Tip for buyers – the contract
You sailed through the home shopping process. You were pre-approved, hired a buyer’s agent and found your dream home. You obtained an accepted offer and you completed the inspection. The seller agreed to repair a few items and it is now time to get the contract signed. What does that really mean? How long might it take? What should you know?
The following describes the process for Orange County, New York. This process does differ depending on where you are purchasing your home.
After the inspection items have been discussed and it’s time to get a contract signed, your agent will supply various documents to your attorney. Those documents might include a copy of the listing and the purchase offer. They might also include a Memorandum of Agreement which defines additional info such as attorney contact information and real estate license numbers. Your agent will also include a list of what was agreed to in terms of repairs. There may be other items supplied as well.
The listing agent will be sending the same information to the seller’s attorney. Using those documents, the seller’s attorney will draft a contract. Typically they use boiler plate contracts, changing or eliminating sections that do not apply. When completed, the contract will be forwarded to your attorney. In the past, this would be done by US Mail or overnight mail which could take additional time, but now of course, the contracts are typically emailed.
Once your attorney receives the contract, he will review it. Usually he will also prepare an addendum with additional buyer-related caveats. Sometimes the attorneys will discuss the addendum right away, which could add time to the upfront process. Other times, the attorneys may discuss issues after the buyer has signed which also adds more time to the process. Regardless of which way this works, after your attorney has reviewed the contract, he will set up an appointment with you to come in and sign the documents.
The day you sign the contract is the same day your down payment must be provided to your attorney. The attorney’s office will let you know how to write the check. The money will go into an escrow account where it will stay until the closing. It does not go to the seller at the time of contract signing.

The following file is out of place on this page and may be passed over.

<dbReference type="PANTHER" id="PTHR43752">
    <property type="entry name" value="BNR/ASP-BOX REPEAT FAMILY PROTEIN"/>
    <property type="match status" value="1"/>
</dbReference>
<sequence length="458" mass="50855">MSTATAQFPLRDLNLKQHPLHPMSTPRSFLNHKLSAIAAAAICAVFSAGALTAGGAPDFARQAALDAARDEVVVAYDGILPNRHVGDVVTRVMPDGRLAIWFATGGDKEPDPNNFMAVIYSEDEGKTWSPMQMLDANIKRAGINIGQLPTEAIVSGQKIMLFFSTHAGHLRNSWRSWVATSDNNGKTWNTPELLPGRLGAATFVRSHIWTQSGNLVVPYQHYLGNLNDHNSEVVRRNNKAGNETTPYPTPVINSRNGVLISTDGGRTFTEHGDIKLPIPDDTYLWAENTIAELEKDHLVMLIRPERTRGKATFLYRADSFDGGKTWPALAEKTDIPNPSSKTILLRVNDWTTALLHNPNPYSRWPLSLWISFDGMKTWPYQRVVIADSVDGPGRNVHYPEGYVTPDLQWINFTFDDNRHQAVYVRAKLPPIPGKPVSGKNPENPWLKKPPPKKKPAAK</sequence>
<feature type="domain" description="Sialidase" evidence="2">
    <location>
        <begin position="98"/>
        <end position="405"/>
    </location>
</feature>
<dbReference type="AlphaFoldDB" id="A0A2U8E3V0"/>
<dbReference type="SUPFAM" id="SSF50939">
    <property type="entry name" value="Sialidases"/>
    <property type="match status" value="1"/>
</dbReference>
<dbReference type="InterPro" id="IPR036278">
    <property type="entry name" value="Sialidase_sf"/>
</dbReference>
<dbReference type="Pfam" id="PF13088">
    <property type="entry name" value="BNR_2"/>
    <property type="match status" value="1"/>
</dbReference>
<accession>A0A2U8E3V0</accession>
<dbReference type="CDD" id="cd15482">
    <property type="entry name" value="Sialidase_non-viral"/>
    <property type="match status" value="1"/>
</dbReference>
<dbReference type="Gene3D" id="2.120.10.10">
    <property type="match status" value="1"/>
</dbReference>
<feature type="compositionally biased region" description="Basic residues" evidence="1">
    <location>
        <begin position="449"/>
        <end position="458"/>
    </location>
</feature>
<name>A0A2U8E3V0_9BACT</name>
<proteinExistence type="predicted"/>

After you’ve signed the contract, you are still not officially “in contract.” The contract is then sent back to the seller’s attorney. If there were not already discussions about the same, the attorneys may discuss any issues with the addendum. Conversations may be held with both the attorneys and their clients. At the end when agreement is reached, the sellers will go into their attorneys office and sign the contract.
Now that both parties have signed, you have a fully executed contract and the mortgage process can begin.
A few other thoughts on this process
Contract signing impact on purchasing timeframes
In Orange County NY, the time required to sign the contracts could add from a week or two to the purchasing cycle. Depending on the availability of both attorneys, the speed and methods of sending documents back and forth, the efficiency of the attorney’s staff, the signing of a contract could take quite a while. Many sellers still allow showings of their home until the date the contract is signed. All parties in the process should make an effort to speed things up. For example, when your attorney’s office contacts you to sign your contract, you should pick the first available time and make a point to get there ASAP!
Time is of the essence (not)
Also in the Orange County NY area, dates in contracts are not usually handled in a “time is of the essence” manner. For example, if you have negotiated a specific closing date with the seller, it is important to note this is NOT a set-in-concrete date. In fact, attorneys will tell you that the closing date could be plus or minus 30 days. And if indeed you are 30 days past the agreed-upon closing date and still have not closed, there is an additional process required to “force” the parties to the closing table. So please do not schedule time off of work for a closing until you have actually been notified by the attorneys of a closing date.
Review your contract
Also, you should carefully review your contract before you sign it. Hopefully your attorney will send to you in advance so you will have already read it and will have your questions ready. If not, read pertinent paragraphs while you are with the attorney. Make sure the closing date is the same as what you agreed to during the negotiation process. Also confirm that the down payment and mortgage amounts are correct. You should check to ensure that any items that are supposed to be included or excluded in the sale are listed properly. If you had asked for any contingencies, those should be reviewed for accuracy as well. This is the document that will shape the rest of your purchase process. It needs to be accurate.
And that’s it! Once your contract is fully signed, you should receive a copy via email, which can be used to get the mortgage process fully underway. Getting to the closing table is now mostly in your hands, and those of your mortgage representatives.
For more buyer related tips, click here.